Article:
Designed to give employees more choice and greater control over their healthcare coverage.
HRAs are typically seen in companies with less than 100 employees.
Potential savings are available, especially for healtheir groups.
HRAs are your first step to having more control of your employee benefits.
Health reimbursement arrangements (HRAs) are plans designed to help employers and employees lower health care costs. Allowed under sections 105 and 106 of the Internal Revenue Code, HRAs enable employers to reimburse employees for out-of-pocket medical expenses not covered by insurance. HRAs are often combined with high-deductible health plan coverage.
HRAs are employer-paid health care arrangements that are often paired with high-deductible health plans to lower health care costs. Typically, an employer creates an unfunded HRA account for each participating employee and reimburses the employee up to the HRA’s account balance for substantiated medical expenses not covered by insurance, such as insurance deductibles and copayments.
If an employer chooses to offer an HRA, it establishes eligibility rules, a maximum reimbursement amount and a list of eligible expenses. (This list must comply with section 213(d) medical expenses as defined in the Internal Revenue Code.) After incurring medical expenses, employees submit claims to the HRA administrator for reimbursemen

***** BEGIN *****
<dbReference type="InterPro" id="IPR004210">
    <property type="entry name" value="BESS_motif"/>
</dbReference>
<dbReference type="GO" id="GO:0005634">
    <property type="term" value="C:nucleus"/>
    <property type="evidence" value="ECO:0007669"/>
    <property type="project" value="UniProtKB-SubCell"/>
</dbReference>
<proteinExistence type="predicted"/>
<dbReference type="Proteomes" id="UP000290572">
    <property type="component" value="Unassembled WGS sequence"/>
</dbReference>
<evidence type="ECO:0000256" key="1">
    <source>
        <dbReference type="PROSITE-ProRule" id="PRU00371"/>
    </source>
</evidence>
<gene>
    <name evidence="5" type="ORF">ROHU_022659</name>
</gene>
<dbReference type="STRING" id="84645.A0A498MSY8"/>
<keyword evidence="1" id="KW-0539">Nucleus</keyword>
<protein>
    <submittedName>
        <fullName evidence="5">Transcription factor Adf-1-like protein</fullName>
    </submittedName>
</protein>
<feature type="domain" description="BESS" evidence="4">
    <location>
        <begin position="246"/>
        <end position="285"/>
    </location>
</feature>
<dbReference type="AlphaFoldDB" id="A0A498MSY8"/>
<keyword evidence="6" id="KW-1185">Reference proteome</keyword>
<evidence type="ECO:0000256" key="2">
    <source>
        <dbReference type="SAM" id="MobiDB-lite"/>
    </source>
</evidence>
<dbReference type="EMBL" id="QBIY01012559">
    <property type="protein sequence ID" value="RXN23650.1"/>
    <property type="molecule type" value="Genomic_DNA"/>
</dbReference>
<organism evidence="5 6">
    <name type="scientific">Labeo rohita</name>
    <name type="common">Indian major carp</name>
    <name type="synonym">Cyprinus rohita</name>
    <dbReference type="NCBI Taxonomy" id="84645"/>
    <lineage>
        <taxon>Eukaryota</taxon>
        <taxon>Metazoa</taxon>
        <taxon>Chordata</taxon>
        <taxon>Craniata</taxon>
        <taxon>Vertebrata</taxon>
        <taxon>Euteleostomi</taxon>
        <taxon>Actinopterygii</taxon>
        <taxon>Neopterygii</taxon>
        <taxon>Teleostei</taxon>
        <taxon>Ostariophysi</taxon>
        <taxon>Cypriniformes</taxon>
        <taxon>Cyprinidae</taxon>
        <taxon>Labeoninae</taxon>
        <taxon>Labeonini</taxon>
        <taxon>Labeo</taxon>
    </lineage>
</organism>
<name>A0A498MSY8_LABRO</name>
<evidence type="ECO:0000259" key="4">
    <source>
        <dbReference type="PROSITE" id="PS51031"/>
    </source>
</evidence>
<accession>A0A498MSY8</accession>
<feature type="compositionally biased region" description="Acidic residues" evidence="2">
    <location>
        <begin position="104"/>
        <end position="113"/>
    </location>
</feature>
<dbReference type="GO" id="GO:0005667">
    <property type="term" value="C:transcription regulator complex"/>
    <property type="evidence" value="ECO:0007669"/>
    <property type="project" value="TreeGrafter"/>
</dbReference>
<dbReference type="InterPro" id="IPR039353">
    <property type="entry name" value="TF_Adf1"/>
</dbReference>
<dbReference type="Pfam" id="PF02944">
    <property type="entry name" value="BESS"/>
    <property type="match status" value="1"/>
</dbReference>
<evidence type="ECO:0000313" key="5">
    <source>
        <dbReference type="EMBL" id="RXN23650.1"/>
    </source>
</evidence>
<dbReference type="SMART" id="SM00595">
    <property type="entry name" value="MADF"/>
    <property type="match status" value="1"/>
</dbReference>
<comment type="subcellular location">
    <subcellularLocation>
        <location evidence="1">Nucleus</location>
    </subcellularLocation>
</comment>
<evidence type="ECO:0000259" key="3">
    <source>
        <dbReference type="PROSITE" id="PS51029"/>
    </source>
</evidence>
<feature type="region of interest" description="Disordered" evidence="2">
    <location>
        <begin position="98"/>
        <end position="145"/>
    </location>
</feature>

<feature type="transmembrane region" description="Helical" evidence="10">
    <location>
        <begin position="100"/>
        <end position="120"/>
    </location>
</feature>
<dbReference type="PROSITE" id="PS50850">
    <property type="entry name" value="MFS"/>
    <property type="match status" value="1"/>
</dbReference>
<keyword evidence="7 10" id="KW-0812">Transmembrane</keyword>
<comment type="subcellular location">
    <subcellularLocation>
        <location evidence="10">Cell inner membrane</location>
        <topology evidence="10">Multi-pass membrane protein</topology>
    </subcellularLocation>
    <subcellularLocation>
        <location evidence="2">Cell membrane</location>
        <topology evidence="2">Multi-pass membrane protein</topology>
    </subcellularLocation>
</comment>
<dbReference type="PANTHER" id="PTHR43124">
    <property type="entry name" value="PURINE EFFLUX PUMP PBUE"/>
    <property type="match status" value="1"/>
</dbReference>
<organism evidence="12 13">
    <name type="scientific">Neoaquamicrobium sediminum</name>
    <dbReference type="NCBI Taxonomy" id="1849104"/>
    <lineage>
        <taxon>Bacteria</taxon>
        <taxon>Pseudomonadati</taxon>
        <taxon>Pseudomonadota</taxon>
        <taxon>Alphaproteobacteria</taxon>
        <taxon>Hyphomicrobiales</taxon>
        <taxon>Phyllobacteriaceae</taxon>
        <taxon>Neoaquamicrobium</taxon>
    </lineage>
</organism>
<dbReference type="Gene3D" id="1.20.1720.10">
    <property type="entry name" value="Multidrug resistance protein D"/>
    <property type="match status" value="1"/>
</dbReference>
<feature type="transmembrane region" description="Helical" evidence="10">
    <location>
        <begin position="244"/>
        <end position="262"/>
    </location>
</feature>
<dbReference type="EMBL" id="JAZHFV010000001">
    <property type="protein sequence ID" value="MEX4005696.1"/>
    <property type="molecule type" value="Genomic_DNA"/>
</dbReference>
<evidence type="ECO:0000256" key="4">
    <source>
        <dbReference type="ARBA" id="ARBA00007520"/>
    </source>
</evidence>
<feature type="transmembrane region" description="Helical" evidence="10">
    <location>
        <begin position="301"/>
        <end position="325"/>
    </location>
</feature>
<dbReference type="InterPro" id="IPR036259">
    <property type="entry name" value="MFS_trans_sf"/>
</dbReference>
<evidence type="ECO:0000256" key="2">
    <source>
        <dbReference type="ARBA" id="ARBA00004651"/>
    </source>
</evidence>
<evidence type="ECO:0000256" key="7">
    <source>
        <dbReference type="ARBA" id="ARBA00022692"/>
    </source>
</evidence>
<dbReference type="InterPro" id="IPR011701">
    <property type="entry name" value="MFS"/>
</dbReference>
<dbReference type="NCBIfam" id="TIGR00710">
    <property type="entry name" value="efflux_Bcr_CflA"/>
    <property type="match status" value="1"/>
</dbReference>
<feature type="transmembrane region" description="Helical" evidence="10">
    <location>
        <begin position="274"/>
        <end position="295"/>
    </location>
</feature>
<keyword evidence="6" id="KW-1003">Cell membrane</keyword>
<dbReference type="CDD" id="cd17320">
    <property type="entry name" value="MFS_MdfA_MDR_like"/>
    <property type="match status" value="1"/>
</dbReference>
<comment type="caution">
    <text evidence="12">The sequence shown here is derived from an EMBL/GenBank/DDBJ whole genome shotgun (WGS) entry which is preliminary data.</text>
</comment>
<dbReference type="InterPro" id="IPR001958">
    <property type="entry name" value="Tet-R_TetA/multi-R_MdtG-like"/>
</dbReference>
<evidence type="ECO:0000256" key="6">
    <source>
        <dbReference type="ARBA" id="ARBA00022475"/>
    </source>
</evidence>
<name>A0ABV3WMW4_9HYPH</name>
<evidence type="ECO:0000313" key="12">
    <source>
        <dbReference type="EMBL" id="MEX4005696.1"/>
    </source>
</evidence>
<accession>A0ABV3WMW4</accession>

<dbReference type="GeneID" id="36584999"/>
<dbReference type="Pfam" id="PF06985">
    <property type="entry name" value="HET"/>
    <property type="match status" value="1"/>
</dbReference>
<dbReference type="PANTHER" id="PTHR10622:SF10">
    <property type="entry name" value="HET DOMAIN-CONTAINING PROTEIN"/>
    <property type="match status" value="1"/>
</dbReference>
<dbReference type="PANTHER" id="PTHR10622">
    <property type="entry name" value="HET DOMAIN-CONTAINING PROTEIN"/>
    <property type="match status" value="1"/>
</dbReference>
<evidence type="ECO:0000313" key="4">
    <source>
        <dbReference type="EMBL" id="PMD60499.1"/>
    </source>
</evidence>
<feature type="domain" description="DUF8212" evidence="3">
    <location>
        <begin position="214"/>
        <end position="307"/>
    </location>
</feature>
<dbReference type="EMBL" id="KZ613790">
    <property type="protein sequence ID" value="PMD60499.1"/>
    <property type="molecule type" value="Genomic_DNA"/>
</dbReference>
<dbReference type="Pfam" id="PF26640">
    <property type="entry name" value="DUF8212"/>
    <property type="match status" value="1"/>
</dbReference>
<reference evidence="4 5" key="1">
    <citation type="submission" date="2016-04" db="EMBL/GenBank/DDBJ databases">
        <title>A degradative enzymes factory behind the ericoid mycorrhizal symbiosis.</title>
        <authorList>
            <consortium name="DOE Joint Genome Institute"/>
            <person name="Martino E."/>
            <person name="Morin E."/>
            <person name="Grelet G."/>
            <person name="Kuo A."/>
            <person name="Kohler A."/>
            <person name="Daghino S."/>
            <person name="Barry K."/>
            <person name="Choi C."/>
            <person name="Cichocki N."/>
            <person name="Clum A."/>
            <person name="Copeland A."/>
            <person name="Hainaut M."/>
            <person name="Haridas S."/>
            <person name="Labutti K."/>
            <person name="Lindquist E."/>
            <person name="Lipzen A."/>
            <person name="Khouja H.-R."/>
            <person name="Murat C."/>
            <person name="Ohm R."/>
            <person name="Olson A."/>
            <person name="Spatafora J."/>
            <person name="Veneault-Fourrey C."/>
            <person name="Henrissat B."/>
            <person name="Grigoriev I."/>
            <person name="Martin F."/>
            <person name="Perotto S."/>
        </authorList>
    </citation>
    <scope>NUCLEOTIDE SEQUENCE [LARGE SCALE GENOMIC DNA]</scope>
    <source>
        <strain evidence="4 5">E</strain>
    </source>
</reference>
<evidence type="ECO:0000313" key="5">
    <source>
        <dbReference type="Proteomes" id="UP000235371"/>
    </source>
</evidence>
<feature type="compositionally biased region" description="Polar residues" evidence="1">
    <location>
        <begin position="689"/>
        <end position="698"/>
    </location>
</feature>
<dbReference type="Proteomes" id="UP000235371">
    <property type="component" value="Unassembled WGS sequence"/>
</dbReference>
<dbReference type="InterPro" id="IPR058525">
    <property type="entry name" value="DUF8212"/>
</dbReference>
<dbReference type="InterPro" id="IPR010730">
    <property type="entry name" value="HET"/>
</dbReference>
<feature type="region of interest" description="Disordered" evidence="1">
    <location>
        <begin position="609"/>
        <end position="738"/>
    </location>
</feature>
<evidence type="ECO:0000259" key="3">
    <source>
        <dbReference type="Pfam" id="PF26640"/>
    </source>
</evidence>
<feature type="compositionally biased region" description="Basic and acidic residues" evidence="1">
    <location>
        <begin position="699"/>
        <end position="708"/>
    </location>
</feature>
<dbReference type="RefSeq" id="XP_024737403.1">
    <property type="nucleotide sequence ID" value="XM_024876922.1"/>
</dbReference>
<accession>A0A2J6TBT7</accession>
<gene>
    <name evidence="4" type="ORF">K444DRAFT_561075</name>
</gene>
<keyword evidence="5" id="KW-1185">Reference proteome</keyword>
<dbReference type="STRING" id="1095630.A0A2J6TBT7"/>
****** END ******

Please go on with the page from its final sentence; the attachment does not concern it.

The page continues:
For employers, all HRA reimbursements are tax-deductible. For employees, contribution amounts made by employers are tax-free and reimbursements for medical expenses are also tax-free.
Employers benefit from offering HRAs by reducing insurance costs and restructuring health benefits. By moving employees to high-deductible health plans, costs are more predictable and controlled as employees are encouraged to become better health care consumers. HRAs motivate employees to make better health care and future planning decisions.
Employees benefit from the protection HRAs provide against catastrophic medical costs. HRA funds can be used to cover a wide range of health care expenses, but unlike health flexible spending accounts (FSAs), HRAs can be designed to allow funds to be carried over year to year. However, unused HRA amounts may not be cashed out—only carried over to the following year. Also, employers may establish account caps on total HRA account balances and include rollover maximums on carryover balances.
The following expenses are considered ineligible for HRA reimbursement:
Ultimately, if you want to start to reduce your benefits spend, HRAs are a great place to start. However it is an option that must be considered in light of your company’s cash flow, risk tolerance, employee numbers and preferred budgeting methods.
Contact ThinkTank Insurance Partners for more information about coverage options.
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